And still PsycheDOOMelic finds more obscure talent from around the globe, proving that no matter what rock you turn over, in the least expected place, you’ll find someone touched by the influence of the original Sabbath and corrupted by the likes of Candlemass.
This time we have In Partibus Infidelium, the debut release by Polish devotees of the downtuned riff, Evangelist. Written over the last few years the Latin titled album (meaning ‘in the lands of the unbelievers’) is a bold statement of intent that sees them going head to head with their fellow stable mates in creating the kind of heavy majestic doom that the label is becoming synonymous with.
Opening with a spooky spoken word passage ‘Children Of Doom’ strides out with intent conjuring huge melodic riffage that reminds me of Candlemass jamming with Grand Magus in that modern take on the classic doom template. The guitars march with a sense of pomp and circumstance, the drums pound like they are keeping the pace and the bass rumbles like the sound of oncoming thunder whilst the vocals soar over the top.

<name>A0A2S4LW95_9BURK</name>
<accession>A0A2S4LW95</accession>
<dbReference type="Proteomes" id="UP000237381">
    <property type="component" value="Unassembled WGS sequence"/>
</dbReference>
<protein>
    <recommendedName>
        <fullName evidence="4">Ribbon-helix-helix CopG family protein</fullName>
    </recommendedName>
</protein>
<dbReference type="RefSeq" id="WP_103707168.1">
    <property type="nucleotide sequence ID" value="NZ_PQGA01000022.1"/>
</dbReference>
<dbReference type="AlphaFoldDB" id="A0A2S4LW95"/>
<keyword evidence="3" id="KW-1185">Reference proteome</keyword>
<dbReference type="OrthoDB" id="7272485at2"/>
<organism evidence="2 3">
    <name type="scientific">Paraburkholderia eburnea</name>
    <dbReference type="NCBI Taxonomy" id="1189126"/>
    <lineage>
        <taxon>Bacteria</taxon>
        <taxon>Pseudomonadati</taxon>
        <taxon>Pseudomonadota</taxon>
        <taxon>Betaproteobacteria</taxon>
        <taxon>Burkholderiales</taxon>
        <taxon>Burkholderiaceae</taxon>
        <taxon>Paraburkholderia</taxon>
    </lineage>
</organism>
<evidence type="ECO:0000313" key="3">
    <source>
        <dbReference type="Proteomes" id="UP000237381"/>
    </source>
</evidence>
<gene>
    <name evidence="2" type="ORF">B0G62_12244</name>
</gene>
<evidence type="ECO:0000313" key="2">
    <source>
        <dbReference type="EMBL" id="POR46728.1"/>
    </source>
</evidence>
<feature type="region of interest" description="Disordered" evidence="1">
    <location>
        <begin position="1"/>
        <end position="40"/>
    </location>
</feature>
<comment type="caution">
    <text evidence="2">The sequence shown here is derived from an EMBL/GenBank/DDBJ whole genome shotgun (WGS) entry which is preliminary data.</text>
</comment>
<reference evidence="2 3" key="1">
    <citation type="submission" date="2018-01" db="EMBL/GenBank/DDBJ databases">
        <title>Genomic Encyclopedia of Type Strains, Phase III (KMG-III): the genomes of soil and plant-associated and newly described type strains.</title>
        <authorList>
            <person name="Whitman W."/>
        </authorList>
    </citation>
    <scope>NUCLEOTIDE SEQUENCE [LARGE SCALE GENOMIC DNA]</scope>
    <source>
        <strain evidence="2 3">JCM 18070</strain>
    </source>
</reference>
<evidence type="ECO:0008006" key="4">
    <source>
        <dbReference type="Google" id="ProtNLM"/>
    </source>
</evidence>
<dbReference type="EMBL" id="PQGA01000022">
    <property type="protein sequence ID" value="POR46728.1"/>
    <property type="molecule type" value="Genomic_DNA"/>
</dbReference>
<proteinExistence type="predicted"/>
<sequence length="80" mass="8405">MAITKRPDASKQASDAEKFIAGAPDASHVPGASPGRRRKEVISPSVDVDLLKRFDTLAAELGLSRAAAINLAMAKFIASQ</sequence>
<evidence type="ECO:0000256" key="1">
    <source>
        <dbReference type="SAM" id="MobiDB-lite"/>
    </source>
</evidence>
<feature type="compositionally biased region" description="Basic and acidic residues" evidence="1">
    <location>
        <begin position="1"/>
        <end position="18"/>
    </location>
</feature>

Much has been made in their press release of being the first (and maybe even only) doom band of this type to hail from Poland and it is only natural that they have looked else where for influences; although you do get the sense that this isn’t a particularly original record despite it’s elegant execution. In fact you could almost stick a pin in the timeline of the doom genre and this album would fit in well at just about any point such is its familiar touchstones.
Thematically ‘In Partibus Infidelium’ owes a large debt to HP Lovecraft with songs like ‘Cthulhu Rising’ and ‘Ulterior Gods’ and the music they conjure to hang this back drop on is rich and thick like the man’s writings and endowed with a sense of the epic proportion befitting such weighty subject matter.
To be fair whilst researching this review I have scoured the interweb thingy in search of more information about the band but found it disappointingly void, to the point I can’t say who plays the haunting solo on ‘Funereal Mounds’ or give rightful credit to the mid range vocals that grace the album, what I can say is that Evangelist commit themselves with an air of perfect professionalism and have produced an album that manages to deliver a fantastic sound over it’s six tracks and has a track for every mood.
‘In Partibus Infidelium’ isn’t going to change your life or your musical perspective, but it shows Evangelist to be a capable band who have made a very listenable album which deserves to be heard.
Scribed by: Mark Hunt-Bryden